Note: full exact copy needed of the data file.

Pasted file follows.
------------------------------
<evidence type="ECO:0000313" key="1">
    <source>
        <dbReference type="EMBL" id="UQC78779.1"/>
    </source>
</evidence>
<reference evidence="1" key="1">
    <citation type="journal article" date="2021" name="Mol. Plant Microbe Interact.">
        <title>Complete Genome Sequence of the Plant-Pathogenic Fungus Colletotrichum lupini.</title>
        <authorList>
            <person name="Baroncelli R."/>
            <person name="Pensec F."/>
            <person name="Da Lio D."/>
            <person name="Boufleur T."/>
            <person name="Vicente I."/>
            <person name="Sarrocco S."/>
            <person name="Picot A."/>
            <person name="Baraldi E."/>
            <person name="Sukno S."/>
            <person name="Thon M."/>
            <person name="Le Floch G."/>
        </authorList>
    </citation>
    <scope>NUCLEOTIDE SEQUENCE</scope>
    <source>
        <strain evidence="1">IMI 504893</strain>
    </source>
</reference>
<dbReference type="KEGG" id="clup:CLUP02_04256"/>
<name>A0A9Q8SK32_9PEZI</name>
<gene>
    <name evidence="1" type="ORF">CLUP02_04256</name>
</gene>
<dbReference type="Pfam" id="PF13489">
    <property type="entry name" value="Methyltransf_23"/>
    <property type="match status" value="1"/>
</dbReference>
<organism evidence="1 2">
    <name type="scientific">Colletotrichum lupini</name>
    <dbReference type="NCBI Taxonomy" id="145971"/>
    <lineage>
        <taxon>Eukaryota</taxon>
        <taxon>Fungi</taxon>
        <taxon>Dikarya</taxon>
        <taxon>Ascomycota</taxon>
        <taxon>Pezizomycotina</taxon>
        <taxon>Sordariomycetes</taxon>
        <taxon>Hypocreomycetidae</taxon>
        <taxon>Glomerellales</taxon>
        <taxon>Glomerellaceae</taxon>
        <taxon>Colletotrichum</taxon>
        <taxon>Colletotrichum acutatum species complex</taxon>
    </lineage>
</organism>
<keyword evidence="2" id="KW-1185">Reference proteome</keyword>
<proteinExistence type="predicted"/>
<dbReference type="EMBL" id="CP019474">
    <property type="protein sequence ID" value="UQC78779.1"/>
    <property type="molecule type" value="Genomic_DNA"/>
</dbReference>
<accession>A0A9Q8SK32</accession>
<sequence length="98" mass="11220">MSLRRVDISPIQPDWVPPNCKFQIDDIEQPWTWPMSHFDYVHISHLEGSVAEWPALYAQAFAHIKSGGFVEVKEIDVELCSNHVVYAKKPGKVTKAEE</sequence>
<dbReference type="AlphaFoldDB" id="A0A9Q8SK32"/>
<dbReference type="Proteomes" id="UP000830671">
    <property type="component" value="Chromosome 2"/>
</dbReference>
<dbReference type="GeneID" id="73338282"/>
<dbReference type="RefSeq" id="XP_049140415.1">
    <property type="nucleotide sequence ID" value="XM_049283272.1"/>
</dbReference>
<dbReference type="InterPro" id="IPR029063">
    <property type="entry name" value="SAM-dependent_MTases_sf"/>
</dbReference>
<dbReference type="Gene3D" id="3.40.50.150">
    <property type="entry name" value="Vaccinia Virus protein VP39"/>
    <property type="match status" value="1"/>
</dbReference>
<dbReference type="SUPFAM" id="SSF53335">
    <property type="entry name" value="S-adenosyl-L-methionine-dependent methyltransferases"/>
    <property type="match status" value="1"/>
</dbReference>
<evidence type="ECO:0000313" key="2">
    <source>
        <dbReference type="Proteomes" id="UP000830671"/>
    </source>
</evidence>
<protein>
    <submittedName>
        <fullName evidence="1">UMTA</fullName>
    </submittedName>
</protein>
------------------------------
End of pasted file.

<evidence type="ECO:0000313" key="1">
    <source>
        <dbReference type="EMBL" id="UQC78779.1"/>
    </source>
</evidence>
<reference evidence="1" key="1">
    <citation type="journal article" date="2021" name="Mol. Plant Microbe Interact.">
        <title>Complete Genome Sequence of the Plant-Pathogenic Fungus Colletotrichum lupini.</title>
        <authorList>
            <person name="Baroncelli R."/>
            <person name="Pensec F."/>
            <person name="Da Lio D."/>
            <person name="Boufleur T."/>
            <person name="Vicente I."/>
            <person name="Sarrocco S."/>
            <person name="Picot A."/>
            <person name="Baraldi E."/>
            <person name="Sukno S."/>
            <person name="Thon M."/>
            <person name="Le Floch G."/>
        </authorList>
    </citation>
    <scope>NUCLEOTIDE SEQUENCE</scope>
    <source>
        <strain evidence="1">IMI 504893</strain>
    </source>
</reference>
<dbReference type="KEGG" id="clup:CLUP02_04256"/>
<name>A0A9Q8SK32_9PEZI</name>
<gene>
    <name evidence="1" type="ORF">CLUP02_04256</name>
</gene>
<dbReference type="Pfam" id="PF13489">
    <property type="entry name" value="Methyltransf_23"/>
    <property type="match status" value="1"/>
</dbReference>
<organism evidence="1 2">
    <name type="scientific">Colletotrichum lupini</name>
    <dbReference type="NCBI Taxonomy" id="145971"/>
    <lineage>
        <taxon>Eukaryota</taxon>
        <taxon>Fungi</taxon>
        <taxon>Dikarya</taxon>
        <taxon>Ascomycota</taxon>
        <taxon>Pezizomycotina</taxon>
        <taxon>Sordariomycetes</taxon>
        <taxon>Hypocreomycetidae</taxon>
        <taxon>Glomerellales</taxon>
        <taxon>Glomerellaceae</taxon>
        <taxon>Colletotrichum</taxon>
        <taxon>Colletotrichum acutatum species complex</taxon>
    </lineage>
</organism>
<keyword evidence="2" id="KW-1185">Reference proteome</keyword>
<proteinExistence type="predicted"/>
<dbReference type="EMBL" id="CP019474">
    <property type="protein sequence ID" value="UQC78779.1"/>
    <property type="molecule type" value="Genomic_DNA"/>
</dbReference>
<accession>A0A9Q8SK32</accession>
<sequence length="98" mass="11220">MSLRRVDISPIQPDWVPPNCKFQIDDIEQPWTWPMSHFDYVHISHLEGSVAEWPALYAQAFAHIKSGGFVEVKEIDVELCSNHVVYAKKPGKVTKAEE</sequence>
<dbReference type="AlphaFoldDB" id="A0A9Q8SK32"/>
<dbReference type="Proteomes" id="UP000830671">
    <property type="component" value="Chromosome 2"/>
</dbReference>
<dbReference type="GeneID" id="73338282"/>
<dbReference type="RefSeq" id="XP_049140415.1">
    <property type="nucleotide sequence ID" value="XM_049283272.1"/>
</dbReference>
<dbReference type="InterPro" id="IPR029063">
    <property type="entry name" value="SAM-dependent_MTases_sf"/>
</dbReference>
<dbReference type="Gene3D" id="3.40.50.150">
    <property type="entry name" value="Vaccinia Virus protein VP39"/>
    <property type="match status" value="1"/>
</dbReference>
<dbReference type="SUPFAM" id="SSF53335">
    <property type="entry name" value="S-adenosyl-L-methionine-dependent methyltransferases"/>
    <property type="match status" value="1"/>
</dbReference>
<evidence type="ECO:0000313" key="2">
    <source>
        <dbReference type="Proteomes" id="UP000830671"/>
    </source>
</evidence>
<protein>
    <submittedName>
        <fullName evidence="1">UMTA</fullName>
    </submittedName>
</protein>